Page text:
Tuesday, January 13, 2015


If you are active on the education Twittersphere, there is a good chance you have seen #FutureReady appear in your feed. Arne Duncan and a whole bunch of 'important' officials are doing their best to make it the next buzz word. Based on people's tweets, I figured it centered on EdTech. Not entirely sure, I decided to see what all the fuss was about. 

A quick Google search lead me to the Office of Educational Technology (who knew there was such a thing) and The Future Ready Pledge. From the office itself, The Future Ready Pledge, "recognizes the importance of building human capacity within schools and districts for effectively using increased connectivity and new devices to transform teaching and learning."

The pledge is a good start and a step in the right direction. It acknowledges the potential for technology to emphasize creation over consumption, promote digital citizenship, and enable collaboration among districts. The Future Ready Pledge calls for improved technology infrastructures not only in schools, but also for increased access for families outside traditional school hours. This, at the very least, acknowledges the need to look critically at digital equity in our schools and communities - a positive indication.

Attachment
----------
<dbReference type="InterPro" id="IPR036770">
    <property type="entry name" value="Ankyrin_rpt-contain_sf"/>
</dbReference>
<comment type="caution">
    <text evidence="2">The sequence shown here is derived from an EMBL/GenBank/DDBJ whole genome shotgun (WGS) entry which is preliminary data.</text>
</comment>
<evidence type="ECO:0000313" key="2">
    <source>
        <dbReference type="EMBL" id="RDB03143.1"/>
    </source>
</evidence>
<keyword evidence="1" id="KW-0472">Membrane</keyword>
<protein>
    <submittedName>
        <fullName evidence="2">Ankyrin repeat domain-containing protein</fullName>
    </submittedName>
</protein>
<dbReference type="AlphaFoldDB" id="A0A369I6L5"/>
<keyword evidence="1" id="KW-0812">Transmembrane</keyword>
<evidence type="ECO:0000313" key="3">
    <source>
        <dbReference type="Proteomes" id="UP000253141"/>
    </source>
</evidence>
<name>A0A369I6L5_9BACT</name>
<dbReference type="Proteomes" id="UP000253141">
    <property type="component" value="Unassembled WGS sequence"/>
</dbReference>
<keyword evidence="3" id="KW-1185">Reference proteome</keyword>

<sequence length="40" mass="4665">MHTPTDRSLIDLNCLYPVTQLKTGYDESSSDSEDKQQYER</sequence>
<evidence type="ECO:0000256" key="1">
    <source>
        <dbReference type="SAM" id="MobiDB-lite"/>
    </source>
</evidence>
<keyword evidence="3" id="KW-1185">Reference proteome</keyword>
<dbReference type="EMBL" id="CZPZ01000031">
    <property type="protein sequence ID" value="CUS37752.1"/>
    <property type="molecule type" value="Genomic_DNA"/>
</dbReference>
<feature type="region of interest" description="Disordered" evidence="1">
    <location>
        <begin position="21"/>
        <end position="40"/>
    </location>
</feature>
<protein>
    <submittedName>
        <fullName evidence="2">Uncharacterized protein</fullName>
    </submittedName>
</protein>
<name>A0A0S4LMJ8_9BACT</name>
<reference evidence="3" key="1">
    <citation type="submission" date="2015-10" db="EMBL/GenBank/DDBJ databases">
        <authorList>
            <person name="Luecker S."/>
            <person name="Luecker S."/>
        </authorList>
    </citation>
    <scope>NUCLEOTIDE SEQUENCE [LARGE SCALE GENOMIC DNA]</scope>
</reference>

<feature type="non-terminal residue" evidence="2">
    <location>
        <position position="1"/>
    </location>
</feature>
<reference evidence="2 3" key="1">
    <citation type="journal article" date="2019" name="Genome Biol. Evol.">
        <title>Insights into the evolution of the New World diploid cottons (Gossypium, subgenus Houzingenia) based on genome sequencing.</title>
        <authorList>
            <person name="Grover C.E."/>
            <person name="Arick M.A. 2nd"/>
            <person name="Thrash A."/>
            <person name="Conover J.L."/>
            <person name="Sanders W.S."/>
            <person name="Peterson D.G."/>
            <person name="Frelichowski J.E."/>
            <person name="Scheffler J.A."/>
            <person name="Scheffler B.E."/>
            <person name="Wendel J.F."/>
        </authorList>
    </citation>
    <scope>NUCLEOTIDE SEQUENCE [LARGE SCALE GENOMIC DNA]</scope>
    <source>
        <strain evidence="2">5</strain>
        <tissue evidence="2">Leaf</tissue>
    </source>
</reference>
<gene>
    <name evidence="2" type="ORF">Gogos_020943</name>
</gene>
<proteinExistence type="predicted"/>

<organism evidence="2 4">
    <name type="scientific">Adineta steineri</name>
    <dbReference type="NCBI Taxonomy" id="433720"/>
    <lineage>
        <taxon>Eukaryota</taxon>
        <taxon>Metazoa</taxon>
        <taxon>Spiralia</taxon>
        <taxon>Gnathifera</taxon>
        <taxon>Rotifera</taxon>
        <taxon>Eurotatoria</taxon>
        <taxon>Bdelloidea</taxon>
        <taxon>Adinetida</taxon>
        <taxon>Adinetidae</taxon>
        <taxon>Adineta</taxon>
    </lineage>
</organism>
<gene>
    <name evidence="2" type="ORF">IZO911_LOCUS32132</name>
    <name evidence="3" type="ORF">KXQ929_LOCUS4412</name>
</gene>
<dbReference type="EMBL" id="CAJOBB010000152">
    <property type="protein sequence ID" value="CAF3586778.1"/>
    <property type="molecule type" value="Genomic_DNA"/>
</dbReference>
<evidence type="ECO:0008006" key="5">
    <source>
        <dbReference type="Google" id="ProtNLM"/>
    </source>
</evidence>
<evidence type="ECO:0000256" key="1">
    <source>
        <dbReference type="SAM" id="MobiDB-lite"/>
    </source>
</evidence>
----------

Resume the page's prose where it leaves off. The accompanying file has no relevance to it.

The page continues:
As I said, there is a lot to like with The Future Ready Pledge. I also think there are a few opportunities not addressed with The Pledge.

  • Even more emphasis on the community. From establishing tech plans, to learning about digital citizenship, to providing access and learning opportunities, we need to involve communities, not just superintendents. Schools can and should be focal points for community action. Increasing technology relationships between school and community can help curb digital gaps. 

  • Expanding on the last point, The Future Ready Pledge takes a very top down approach. This is especially disheartening as so many teachers have led the fight to get meaningful technology in the hands of students. I think of all the teachers on Twitter, or educators bringing their own devices into the classroom. Instead of celebrating their work, the sense is that superintendents are the ones who can affect real change. 

  • There needs to be a greater emphasis on pedagogy. We can talk about devices, access, and potential all day long. But if we continue to use 20th century tools like rote memorization, teacher lecture, standardized tests, and busy work all the technology in the world will barely make a difference. 

  • Finally, I always worry about tags like Future Ready. Why? There are mentions to preparing students for college, career, and citizenship. There is a mention to returning the United States to the top of the rankings for college completion. This is certainly important, even crucial. Yet are we falling into the 'next year trap'? I explain the next year trap as a continual focus on the future, while neglecting the present. What about now? Future Ready is really Present Ready. We need to prepare students for the present just as much as the future. The present demands 21st century skills like communication, creativity, collaboration, and critical thinking. Technology can certainly help build these skills today. This will undoubtedly help our students for tomorrow as well.  
My hope is The Future Ready Pledge will strengthen the use of meaningful technology in education. My hats go off to the teachers who do this every day. 

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